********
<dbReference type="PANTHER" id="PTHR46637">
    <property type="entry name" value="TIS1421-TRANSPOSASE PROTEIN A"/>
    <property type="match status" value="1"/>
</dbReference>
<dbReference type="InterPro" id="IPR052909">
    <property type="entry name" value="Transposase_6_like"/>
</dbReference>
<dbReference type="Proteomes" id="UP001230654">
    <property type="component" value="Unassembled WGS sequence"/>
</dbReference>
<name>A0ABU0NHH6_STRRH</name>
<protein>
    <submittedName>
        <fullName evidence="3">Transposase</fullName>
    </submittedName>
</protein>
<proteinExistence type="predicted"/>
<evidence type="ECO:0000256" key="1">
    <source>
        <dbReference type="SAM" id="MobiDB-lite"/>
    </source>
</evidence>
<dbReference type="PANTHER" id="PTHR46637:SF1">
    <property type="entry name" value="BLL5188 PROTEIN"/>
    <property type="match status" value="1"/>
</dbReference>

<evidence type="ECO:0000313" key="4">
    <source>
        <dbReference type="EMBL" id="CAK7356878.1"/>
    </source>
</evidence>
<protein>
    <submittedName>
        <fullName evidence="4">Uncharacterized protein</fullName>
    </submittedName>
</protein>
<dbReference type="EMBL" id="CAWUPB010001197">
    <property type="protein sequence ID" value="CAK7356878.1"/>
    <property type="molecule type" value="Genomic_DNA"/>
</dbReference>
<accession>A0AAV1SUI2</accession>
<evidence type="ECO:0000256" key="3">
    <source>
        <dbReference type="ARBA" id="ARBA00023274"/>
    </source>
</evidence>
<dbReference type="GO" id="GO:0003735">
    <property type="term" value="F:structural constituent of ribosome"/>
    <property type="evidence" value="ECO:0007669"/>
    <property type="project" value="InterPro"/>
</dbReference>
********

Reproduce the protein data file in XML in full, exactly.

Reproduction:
<dbReference type="PANTHER" id="PTHR46637">
    <property type="entry name" value="TIS1421-TRANSPOSASE PROTEIN A"/>
    <property type="match status" value="1"/>
</dbReference>
<dbReference type="InterPro" id="IPR052909">
    <property type="entry name" value="Transposase_6_like"/>
</dbReference>
<dbReference type="Proteomes" id="UP001230654">
    <property type="component" value="Unassembled WGS sequence"/>
</dbReference>
<name>A0ABU0NHH6_STRRH</name>
<protein>
    <submittedName>
        <fullName evidence="3">Transposase</fullName>
    </submittedName>
</protein>
<proteinExistence type="predicted"/>
<evidence type="ECO:0000256" key="1">
    <source>
        <dbReference type="SAM" id="MobiDB-lite"/>
    </source>
</evidence>
<dbReference type="PANTHER" id="PTHR46637:SF1">
    <property type="entry name" value="BLL5188 PROTEIN"/>
    <property type="match status" value="1"/>
</dbReference>

<evidence type="ECO:0000313" key="4">
    <source>
        <dbReference type="EMBL" id="CAK7356878.1"/>
    </source>
</evidence>
<protein>
    <submittedName>
        <fullName evidence="4">Uncharacterized protein</fullName>
    </submittedName>
</protein>
<dbReference type="EMBL" id="CAWUPB010001197">
    <property type="protein sequence ID" value="CAK7356878.1"/>
    <property type="molecule type" value="Genomic_DNA"/>
</dbReference>
<accession>A0AAV1SUI2</accession>
<evidence type="ECO:0000256" key="3">
    <source>
        <dbReference type="ARBA" id="ARBA00023274"/>
    </source>
</evidence>
<dbReference type="GO" id="GO:0003735">
    <property type="term" value="F:structural constituent of ribosome"/>
    <property type="evidence" value="ECO:0007669"/>
    <property type="project" value="InterPro"/>
</dbReference>